Centre’s Flip-Flop On Diesel Has Auto Industry In A Tizzy

Murali Gopalan
13 Sep 2023
08:17 PM
4 Min Read

Nitin Gadkari’s announcement on a pollution tax for diesel at the SIAM convention had industry leaders perplexed till a clarification followed much to their relief.

Nitin Gadkari

Nitin Gadkari literally set the cat among the pigeons when he announced his intent to impose a 10% pollution tax on all diesel vehicles. 

Industry representatives present at the 63rd annual convention of the Society of Indian Automobile Manufacturers (SIAM), where this dramatic announcement was made, would have quite predictably gasped in disbelief. Auto stocks of prominent brands took a nosedive and this became the talking point for a while during the day.

The Minister for Road Transport & Highways later clarified on Twitter that his statement had been misinterpreted and taken out of context while reiterating that no such proposal to levy this tax was under consideration. This was akin to the calm setting in after the storm but it was perhaps a little too late since the original news had spread like wildfire and caused enough consternation in the process.

While auto industry officials would have been relieved reading the quickly issued clarification, many would recall that was not the first time that they were thrown off balance. Rewind to SIAM’s convention of 2017 when Gadkari’s ‘bulldoze’ comment caused a great deal of anxiety all around.

“We should move towards alternative fuel... I am going to do this, whether you like it or not. And I am not going to ask you. I will bulldoze it. For pollution, for imports, my ideas are crystal clear... The government has a crystal-clear policy to reduce imports and curb pollution,” he had told the stunned audience six years ago.

Perhaps some of them were truly shocked while others may have been quite amused too but this proclamation in 2017, like the more recent one of Tuesday, created quite an impact. Way back then, the industry was in the midst of its most difficult transition from Bharat Stage IV to VI emission norms which had to be completed in barely 36 months.

Giant Leap

There was a lot of money involved then in terms of investments in new technology since this was a giant leap to a new emissions era in record time. Not only were manufacturers across vehicle segments subject to this pressure cooker exercise but so were their suppliers, the oil companies and dealers who had to liquidate older BS IV stocks carefully before the April 1 2020 deadline set in.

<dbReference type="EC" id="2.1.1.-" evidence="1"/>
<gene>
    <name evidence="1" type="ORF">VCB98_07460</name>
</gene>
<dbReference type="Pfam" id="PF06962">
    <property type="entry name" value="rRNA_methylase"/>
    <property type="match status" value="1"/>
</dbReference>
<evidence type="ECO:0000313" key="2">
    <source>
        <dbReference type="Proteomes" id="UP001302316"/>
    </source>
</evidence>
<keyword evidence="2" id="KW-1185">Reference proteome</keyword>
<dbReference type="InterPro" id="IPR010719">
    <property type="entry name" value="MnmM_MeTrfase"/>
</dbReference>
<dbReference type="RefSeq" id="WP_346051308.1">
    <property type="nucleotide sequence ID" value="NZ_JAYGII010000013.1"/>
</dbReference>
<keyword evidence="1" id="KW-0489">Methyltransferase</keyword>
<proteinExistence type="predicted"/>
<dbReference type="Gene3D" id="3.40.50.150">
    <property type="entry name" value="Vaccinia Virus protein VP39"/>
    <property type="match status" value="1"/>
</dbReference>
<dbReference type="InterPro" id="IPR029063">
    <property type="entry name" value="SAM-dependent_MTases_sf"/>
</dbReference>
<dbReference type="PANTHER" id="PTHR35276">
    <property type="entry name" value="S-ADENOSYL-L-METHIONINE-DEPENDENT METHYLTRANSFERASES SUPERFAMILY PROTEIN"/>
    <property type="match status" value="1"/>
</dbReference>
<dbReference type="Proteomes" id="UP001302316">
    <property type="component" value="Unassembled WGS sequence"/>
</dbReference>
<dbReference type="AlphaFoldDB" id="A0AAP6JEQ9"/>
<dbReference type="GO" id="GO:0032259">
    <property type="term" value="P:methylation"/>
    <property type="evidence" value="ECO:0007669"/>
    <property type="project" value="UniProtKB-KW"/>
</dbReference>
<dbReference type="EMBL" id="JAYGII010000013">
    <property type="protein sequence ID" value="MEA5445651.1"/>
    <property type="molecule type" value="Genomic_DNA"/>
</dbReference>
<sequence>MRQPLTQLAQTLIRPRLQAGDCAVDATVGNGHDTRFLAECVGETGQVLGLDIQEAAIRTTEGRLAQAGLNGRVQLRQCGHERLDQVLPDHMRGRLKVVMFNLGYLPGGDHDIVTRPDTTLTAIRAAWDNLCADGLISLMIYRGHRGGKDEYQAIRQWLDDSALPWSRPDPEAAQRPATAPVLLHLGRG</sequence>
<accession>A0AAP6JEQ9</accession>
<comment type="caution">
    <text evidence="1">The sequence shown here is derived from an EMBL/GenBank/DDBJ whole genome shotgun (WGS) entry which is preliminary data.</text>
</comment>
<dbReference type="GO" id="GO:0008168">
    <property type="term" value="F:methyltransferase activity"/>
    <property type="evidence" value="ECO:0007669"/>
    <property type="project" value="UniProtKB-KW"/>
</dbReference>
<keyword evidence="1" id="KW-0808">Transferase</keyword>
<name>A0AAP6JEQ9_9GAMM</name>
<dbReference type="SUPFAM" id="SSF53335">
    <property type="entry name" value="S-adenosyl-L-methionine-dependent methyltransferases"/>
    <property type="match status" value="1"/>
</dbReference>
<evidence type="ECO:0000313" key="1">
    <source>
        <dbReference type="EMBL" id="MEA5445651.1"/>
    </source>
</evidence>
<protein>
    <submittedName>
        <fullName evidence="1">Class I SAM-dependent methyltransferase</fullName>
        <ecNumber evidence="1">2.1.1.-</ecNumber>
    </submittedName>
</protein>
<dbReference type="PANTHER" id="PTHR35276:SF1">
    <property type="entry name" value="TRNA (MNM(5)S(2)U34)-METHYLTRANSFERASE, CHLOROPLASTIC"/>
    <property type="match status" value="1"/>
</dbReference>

To everyone’s credit, the marathon switchover was achieved successfully  except that it was swamped under the burden of the draconian lowdown imposed during the pandemic. This was the time the COVID threat was looming large in India and the Centre thought it best to completely shut down the economy for three weeks initially and continue doing this for a while. 

The industry reported zilch sales in April and it is only over the last year or so that the momentum has returned though it is a moot point if the overall recovery has been uniform across the country. This detailed context is relevant from the viewpoint of the auto industry’s efforts to keep pace with regulations that keep cropping up from time to time.

The Centre, in its turn, is also justified in pushing for stiffer norms in emissions, safety etc given that India is now perceived as an important manufacturing hub for vehicles and is the third largest producer of cars after China and the US. To that extent, policymakers like Gadkari need to do their job in giving stakeholders a push from time to time.

However, the issue here is that a gentle nudge or reminder is quite different from a more belligerent tone which has the tendency to throw the recipient off guard. Auto stocks took a beating soon after Tuesday’s diktat simply because investors thought companies like Mahindra & Mahindra and Tata Motors would now have their backs to the wall. Unlisted companies with a reasonably sizable diesel engine portfolio like Hyundai and Toyota would have been quite worried too.